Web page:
Coalition politics may be sticky business; but it is also a test for a leaderís survival skills. Jharkhandís new chief minister, Mr Arjun Munda, has not done too badly in learning the skills in the first month of his tenure. It certainly is early days for him, but he has been careful not to repeat the mistakes that forced his predecessor, Mr Babulal Marandi, to resign in the face of a revolt from within his government. He has not done some of the things that Mr Marandi did and thereby offended his cabinet and coalition colleagues. And he has already done some other things which Mr Marandi angered many by not doing. By deciding to withdraw police cases relating to the statehood demand, he has fulfilled a promise that his predecessor failed to keep. Unlike Mr Marandi, who unnecessarily dragged his feet on it, he has given a firm commitment to hold the long-delayed panchayat elections by the end of June. But most important, he has sought to restore a semblance of unity to the government. The rebellion against Mr Marandi was orchestrated by ministers who complained about their powers being clipped by him. Mr Marandi was accused of depending more on bureaucrats than his cabinet colleagues to run the administration. Mr Munda seems keen to restore mutual trust between himself and his ministers by allowing them to run their departments unfettered.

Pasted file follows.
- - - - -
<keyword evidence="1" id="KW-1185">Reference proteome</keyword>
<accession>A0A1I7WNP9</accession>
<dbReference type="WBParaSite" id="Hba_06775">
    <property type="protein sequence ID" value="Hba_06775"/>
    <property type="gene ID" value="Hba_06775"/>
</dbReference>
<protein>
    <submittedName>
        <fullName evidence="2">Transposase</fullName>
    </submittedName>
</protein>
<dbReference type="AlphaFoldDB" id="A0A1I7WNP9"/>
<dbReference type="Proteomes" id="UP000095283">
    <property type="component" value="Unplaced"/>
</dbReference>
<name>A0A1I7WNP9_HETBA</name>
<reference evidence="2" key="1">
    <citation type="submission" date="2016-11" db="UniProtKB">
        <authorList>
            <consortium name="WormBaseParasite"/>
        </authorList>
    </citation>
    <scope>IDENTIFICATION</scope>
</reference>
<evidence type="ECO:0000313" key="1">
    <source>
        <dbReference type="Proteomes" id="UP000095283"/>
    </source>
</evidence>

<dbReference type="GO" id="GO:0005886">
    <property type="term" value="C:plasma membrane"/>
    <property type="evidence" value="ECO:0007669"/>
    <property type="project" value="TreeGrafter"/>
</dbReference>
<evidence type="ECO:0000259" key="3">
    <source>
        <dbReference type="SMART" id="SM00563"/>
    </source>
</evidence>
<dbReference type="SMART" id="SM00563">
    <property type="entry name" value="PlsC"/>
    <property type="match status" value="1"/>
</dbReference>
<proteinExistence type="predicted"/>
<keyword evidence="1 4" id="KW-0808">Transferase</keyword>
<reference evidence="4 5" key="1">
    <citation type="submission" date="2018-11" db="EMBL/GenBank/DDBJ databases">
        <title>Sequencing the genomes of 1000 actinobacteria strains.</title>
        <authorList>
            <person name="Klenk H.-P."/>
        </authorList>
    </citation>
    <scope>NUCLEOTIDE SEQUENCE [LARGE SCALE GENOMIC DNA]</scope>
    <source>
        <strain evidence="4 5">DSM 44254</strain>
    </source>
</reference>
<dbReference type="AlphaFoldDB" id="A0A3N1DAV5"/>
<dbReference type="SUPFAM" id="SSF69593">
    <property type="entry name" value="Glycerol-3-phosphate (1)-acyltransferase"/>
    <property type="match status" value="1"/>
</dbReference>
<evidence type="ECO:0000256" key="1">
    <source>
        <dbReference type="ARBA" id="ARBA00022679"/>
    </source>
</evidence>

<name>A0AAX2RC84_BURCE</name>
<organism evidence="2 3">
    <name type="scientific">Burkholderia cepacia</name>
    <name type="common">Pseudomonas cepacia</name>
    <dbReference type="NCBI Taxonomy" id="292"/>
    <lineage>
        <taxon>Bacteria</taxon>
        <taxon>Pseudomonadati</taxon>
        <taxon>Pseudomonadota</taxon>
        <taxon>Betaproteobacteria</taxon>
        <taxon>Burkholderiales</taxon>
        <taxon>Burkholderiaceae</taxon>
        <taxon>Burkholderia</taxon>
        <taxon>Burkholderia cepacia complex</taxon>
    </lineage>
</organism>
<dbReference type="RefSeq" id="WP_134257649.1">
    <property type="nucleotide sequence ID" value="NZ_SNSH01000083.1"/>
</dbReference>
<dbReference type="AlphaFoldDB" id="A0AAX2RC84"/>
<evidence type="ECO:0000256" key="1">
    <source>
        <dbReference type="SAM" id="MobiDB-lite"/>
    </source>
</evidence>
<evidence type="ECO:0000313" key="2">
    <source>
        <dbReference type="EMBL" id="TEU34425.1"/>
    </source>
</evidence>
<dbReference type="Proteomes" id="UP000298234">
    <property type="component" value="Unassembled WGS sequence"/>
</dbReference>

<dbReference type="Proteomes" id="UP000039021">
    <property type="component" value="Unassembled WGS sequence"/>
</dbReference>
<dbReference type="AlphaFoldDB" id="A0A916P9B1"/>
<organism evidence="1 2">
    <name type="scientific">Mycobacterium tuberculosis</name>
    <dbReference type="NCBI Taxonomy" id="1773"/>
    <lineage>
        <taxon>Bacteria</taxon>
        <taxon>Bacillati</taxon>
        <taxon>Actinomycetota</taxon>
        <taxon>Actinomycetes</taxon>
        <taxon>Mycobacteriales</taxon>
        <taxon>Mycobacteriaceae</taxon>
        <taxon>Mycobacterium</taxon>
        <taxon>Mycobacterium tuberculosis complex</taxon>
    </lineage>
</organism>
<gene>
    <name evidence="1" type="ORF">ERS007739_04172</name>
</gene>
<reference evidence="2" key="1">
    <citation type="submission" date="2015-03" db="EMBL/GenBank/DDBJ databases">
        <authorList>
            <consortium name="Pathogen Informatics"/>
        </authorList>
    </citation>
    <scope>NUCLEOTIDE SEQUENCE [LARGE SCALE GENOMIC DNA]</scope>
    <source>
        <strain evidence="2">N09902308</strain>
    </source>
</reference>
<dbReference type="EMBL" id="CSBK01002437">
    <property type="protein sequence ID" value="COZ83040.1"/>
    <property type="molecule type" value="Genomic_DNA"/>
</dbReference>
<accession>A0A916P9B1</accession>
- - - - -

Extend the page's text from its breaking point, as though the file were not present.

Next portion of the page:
But holding the coalition together is not the same thing as running the government properly. Mr Munda needs to guard against going overboard in his anxiety to please colleagues and allies. After all, he is the one who heads the government and has the ultimate responsibility for his ministersí performance or the lack of it. No government can function if ministers undermine the chief ministerís authority in the name of the cabinetís collective responsibility or if the latter is busy all the time buying peace with his cabinet. It looked a cynical attempt to buy their loyalty when Mr Munda elevated all ministers of state belonging to parties other than the Bharatiya Janata Party to the cabinet rank. Let alone ensuring a better administration, it may not even be a good strategy to keep the government afloat. He may have pleased the ministers by giving them back the authority to decide on departmental transfers and postings. But he must ensure that this does not degenerate into systemic corruption. The interest of the administration, rather than pressures from ministers, should prevail when he reshuffles the bureaucracy next month. All his strategies to win friends will come to naught if Mr Munda loses control of the government.